Criminal Defense of Immigrants


§ 22.24 1. Crime of Domestic Violence

Skip to § 22.

For more text, click "Next Page>"

In order to constitute a deportable conviction of a crime of domestic violence, the victim must be on the list as a protected victim.  The statute defines “crime of domestic violence” as follows:


For purposes of this clause, the term “crime of domestic violence” means any crime of violence (as defined in section 16 of Title 18) against a person committed by a current or former spouse of the person, by an individual with whom the person shares a child in common, by an individual who is cohabiting with or has cohabited with the person as a spouse, by an individual similarly situated to a spouse of the person under the domestic or family violence laws of the jurisdiction where the offense occurs, or by any other individual against a person who is protected from that individual’s acts under the domestic or family violence laws of the United States or any State, Indian tribal government, or unit of local government.[89]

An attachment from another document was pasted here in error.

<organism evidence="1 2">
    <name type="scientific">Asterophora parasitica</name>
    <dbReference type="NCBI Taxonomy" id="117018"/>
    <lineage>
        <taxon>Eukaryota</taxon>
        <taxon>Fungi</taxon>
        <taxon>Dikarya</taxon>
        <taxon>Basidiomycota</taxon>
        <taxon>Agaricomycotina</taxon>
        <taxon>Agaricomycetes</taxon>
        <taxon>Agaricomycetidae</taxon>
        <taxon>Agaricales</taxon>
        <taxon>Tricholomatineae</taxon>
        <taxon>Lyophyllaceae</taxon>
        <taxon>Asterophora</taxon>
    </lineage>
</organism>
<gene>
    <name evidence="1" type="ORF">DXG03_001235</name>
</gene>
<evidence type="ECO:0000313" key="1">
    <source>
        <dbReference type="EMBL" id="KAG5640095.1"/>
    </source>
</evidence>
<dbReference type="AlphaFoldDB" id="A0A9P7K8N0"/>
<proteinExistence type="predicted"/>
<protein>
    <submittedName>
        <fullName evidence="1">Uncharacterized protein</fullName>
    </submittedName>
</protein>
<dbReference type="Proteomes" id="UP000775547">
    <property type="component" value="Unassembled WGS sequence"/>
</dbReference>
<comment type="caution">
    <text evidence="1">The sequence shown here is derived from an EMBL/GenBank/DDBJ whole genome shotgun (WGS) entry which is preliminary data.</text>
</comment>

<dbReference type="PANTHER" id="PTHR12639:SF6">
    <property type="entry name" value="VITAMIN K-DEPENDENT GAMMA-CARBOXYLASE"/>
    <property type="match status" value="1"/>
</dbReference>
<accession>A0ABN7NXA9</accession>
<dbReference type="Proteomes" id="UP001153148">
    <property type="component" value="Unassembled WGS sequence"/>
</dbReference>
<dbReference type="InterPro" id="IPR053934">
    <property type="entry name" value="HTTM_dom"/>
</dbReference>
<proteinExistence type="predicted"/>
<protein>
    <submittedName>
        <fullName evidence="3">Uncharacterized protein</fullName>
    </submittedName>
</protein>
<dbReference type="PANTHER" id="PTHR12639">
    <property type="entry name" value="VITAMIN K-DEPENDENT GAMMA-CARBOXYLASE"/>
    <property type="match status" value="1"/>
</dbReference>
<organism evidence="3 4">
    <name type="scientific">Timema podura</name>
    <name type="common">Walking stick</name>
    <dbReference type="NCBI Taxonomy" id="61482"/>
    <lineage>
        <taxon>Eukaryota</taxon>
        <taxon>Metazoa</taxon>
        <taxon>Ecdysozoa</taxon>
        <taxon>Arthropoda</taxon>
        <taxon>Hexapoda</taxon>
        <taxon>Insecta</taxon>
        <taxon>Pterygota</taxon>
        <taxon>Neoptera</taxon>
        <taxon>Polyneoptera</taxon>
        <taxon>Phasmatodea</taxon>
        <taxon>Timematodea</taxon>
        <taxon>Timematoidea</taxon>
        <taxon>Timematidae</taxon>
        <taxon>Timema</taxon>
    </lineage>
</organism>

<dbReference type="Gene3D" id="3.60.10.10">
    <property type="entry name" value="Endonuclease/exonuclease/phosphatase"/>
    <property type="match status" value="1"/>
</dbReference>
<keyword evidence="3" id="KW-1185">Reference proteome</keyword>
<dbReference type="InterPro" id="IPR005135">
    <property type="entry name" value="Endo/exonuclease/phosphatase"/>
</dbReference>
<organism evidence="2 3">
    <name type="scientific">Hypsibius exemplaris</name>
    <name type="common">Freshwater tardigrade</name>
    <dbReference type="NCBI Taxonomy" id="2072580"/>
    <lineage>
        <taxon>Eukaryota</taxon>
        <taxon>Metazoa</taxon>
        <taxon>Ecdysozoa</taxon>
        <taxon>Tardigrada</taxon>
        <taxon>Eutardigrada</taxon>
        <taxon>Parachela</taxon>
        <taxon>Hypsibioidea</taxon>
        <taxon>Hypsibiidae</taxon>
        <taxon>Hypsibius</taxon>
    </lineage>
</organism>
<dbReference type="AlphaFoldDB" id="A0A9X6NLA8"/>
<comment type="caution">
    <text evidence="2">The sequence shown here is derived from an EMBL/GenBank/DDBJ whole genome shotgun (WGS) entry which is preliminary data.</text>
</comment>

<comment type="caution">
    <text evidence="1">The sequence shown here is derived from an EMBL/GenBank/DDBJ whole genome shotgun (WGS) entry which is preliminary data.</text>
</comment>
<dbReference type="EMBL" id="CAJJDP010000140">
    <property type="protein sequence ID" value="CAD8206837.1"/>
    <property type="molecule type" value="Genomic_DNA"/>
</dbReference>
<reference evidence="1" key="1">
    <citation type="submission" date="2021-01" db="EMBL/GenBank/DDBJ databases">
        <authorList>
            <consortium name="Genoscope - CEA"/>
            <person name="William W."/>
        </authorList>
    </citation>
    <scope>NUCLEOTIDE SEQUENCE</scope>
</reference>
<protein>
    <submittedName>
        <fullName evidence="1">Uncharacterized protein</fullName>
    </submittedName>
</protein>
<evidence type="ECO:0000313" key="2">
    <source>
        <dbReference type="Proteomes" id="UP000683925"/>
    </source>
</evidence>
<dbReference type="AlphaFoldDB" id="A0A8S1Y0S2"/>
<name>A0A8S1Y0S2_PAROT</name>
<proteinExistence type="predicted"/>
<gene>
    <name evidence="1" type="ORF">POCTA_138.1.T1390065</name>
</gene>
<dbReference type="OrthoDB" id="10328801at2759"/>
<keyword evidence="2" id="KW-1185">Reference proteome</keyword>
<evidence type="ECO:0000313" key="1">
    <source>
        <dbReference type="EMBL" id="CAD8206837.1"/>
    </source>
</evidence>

This offense therefore has the following elements:


                (1) a listed crime of

                (2) domestic

                (3) violence

                (4) against a listed person.


If the government is unable to prove any of these elements by clear and convincing evidence, it cannot establish this ground of deportation.[90]


[89] INA § 237(a)(2)(E)(i), 8 U.S.C. § 1227(a)(2)(E)(i).

[90] Woodby v. INS, 385 U.S. 276 (1966).